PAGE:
Teimour Radjabov shed tears of joy as he defeated Levon Aronian with a game to spare to win the $60,000 top prize in the Airthings Masters and book a place in the San Francisco final of the Meltwater Champions Chess Tour. Levon needed to win and got his chance in a first game that reminded him of a famous game featured in a James Bond movie, but he spoilt the win and overpressed in the next game before Teimour got the draw he needed in the last. Maxime Vachier-Lagrave took third place after another totally crazy day of action against Daniil Dubov.

See also:

  • Champions Chess Tour homepage
  • All the Airthings Masters games with computer analysis: Prelims, Knockout
  • Carlsen, So & Nakamura back for Airthings Masters
  • Carlsen-Aronian in Round 1 of Airthings Masters
  • Airthings Masters Day 1: Five lead as Carlsen ends winless
  • Airthings Masters Day 2: Only Magnus moves up on day of draws
  • Airthings Masters Day 3: Carlsen 1st as Giri & Grischuk knocked out
  • Airthings Masters Day 4: Nakamura and So beaten
  • Airthings Masters Day 5: Carlsen, Nakamura, So & Nepo all out
  • Airthings Masters Day 6: Radjabov and Aronian strike
  • Airthings Masters Day 7: It’s an Aronian-Radjabov final
  • Airthings Masters Day 8: Radjabov takes lead in Airthings Masters final
Feb 20, 2023

WR Chess Masters

World no. 2 Ian Nepomniachtchi will get a chance to warm-up for the World Championship match as a new classical supertournament, the WR Chess Masters, starts in Dusseldorf, Germany today. He’ll face Tata Steel Masters winner Anish Giri, runner-up Nodirbek Abdusattorov, and the same army of kids that didn’t quite dominate in Wijk aan Zee.

The tournament is tailor-made for Ian Nepomniachtchi to get some practice at classical chess before he starts his World Championship match against Ding Liren on April 9th.  It’s the first time Ian has played classical chess since the Sinquefield Cup in December, and the long time control is exactly the one that will be used in Kazakhstan, including the absence of an increment before move 61.

See also:

Jun 11, 2020

Clutch Chess USA final

“It’s a great feeling – it’s like falling in love!” said Levon Aronian of winning the final clutch game on demand to beat Alexander Grischuk and set up a semifinal against World Champion Magnus Carlsen. The other quarterfinal saw all four normal games won by Black, leaving Leinier Dominguez knowing that all he needed to do was win one of the clutch games to win the match. Both games were drawn, however, and it’s Fabiano Caruana who goes on to play Wesley So in a repeat of the recent Clutch Chess USA final.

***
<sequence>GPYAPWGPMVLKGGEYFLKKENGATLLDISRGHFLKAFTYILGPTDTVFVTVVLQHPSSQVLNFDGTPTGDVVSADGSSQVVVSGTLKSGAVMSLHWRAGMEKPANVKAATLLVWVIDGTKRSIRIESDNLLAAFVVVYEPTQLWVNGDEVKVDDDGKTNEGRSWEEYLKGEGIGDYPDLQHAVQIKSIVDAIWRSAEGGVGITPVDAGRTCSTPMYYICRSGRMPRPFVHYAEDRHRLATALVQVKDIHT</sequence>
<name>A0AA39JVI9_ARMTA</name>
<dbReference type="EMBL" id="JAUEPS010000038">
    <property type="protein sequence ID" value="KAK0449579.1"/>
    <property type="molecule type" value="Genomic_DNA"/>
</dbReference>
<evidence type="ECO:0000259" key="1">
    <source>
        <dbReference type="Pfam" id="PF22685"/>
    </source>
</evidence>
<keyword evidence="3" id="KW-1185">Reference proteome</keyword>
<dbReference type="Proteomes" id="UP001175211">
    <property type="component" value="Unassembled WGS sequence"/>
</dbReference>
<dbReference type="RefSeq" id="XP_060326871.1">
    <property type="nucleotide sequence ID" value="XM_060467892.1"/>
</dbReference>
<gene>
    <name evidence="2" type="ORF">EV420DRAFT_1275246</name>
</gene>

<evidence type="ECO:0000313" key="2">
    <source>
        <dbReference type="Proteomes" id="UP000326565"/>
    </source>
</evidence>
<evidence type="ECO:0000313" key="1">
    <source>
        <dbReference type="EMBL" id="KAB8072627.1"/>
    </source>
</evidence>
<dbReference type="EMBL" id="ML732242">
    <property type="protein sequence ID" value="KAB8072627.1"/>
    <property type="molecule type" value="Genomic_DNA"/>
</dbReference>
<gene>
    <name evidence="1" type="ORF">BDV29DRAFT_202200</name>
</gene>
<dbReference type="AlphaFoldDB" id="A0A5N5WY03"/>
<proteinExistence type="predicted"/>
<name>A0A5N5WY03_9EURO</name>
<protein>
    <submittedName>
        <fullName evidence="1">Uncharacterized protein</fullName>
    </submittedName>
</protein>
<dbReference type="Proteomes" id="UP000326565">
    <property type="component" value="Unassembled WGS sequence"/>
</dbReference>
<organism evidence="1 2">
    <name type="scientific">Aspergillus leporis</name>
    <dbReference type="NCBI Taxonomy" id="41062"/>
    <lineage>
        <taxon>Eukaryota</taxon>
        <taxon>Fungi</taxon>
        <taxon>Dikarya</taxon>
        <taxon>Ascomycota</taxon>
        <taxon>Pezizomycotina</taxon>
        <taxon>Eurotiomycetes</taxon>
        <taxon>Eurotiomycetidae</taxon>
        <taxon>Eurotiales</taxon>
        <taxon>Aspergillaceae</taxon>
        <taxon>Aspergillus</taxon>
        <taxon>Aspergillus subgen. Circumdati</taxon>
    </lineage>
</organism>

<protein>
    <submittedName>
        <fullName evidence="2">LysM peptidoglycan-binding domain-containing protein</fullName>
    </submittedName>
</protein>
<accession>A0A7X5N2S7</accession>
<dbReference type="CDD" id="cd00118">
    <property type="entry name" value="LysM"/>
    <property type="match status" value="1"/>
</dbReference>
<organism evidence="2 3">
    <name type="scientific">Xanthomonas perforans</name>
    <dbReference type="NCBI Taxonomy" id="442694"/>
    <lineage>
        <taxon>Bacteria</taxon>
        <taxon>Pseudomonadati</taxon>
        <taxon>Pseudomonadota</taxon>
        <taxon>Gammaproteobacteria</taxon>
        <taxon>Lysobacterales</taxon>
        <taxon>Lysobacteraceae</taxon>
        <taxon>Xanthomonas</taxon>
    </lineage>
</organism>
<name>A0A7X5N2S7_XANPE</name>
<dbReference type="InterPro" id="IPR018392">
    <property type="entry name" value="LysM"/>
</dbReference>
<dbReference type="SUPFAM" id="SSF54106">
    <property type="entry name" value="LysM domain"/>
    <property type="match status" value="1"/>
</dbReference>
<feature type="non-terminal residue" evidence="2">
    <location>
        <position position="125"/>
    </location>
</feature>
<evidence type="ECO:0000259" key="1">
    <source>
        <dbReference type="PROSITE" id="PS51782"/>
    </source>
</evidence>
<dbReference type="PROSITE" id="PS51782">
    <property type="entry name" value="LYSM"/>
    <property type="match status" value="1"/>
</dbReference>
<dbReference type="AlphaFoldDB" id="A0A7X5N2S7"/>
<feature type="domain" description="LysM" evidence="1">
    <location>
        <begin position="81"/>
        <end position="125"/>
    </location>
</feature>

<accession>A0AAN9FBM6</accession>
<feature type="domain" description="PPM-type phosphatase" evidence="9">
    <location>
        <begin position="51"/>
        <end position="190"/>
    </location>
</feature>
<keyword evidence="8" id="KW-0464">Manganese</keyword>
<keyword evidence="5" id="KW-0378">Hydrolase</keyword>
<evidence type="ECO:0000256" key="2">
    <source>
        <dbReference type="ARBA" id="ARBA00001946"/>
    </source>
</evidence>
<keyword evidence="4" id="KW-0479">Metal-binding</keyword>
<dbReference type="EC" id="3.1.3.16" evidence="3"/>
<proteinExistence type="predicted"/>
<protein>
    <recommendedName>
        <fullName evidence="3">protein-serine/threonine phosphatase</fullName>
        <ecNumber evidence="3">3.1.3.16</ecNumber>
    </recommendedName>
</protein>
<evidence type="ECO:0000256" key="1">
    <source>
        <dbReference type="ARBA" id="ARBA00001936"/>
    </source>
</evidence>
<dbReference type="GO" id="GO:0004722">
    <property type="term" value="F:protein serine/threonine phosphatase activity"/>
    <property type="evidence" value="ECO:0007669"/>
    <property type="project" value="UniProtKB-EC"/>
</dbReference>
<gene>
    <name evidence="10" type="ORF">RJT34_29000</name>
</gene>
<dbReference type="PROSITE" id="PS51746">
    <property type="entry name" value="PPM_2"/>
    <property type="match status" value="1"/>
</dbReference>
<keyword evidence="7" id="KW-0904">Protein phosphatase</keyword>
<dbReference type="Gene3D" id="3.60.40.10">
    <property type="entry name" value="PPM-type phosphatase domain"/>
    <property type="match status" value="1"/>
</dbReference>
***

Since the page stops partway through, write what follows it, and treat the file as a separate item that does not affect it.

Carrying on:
The winner of Caruana-So will play the winner of Carlsen-Aronian in the final, with a long weekend of chess action starting on Thursday. Tune in for all the action from 20:00 CEST.

See also:

  • Official website
  • All the Clutch Chess International games with computer analysis here on chess24
  • Carlsen tops Clutch Chess International field
  • Clutch Chess Day 1: Xiong hits back against Carlsen
  • Clutch Chess Day 2: Levon takes late-night lead
  • Clutch Chess Day 3: Carlsen and So reach semifinals

 

Jan 21, 2017

Tata Steel 2017, round 6: Wesley So still leads

Wesley So still leads the Tata Steel Masters after securing a draw when Adhiban challenged him in the most romantic of all chess openings – the King’s Gambit. The big story of the day, though, was Anish Giri finally ending a sequence of 14 draws by defeating Ian Nepomniachtchi in a game where the Russian grandmaster managed to blunder not just Bxh6 but Bxa6! The only other decisive result was a spectacular win for Wei Yi over Richard Rapport, featuring a fearless king march on a board full of menace.

It seems that in the World Championship match Magnus moved away from the approach he was famous for of playing every position for a win and instead grew to like forcing draws with Black with sharp but solid preparation. In Wijk aan Zee he’s now drawn in 33, 27, 28 and 30 moves with the black pieces, while winning his two games with White. The bad news for the rest of the field, of course, is that Magnus will have White more often in the games to come!

Standings after round 6:

The tournament finally crosses the halfway mark in Round 7 with Carlsen-Giri one of those grudge games that no-one wants to miss. Magnus is a secret fan. In general the favourites have the white pieces, meaning we could expect decisive results even if we didn’t have exciting pairings such as Wei Yi-Van Wely and Nepomniachtchi-Rapport!

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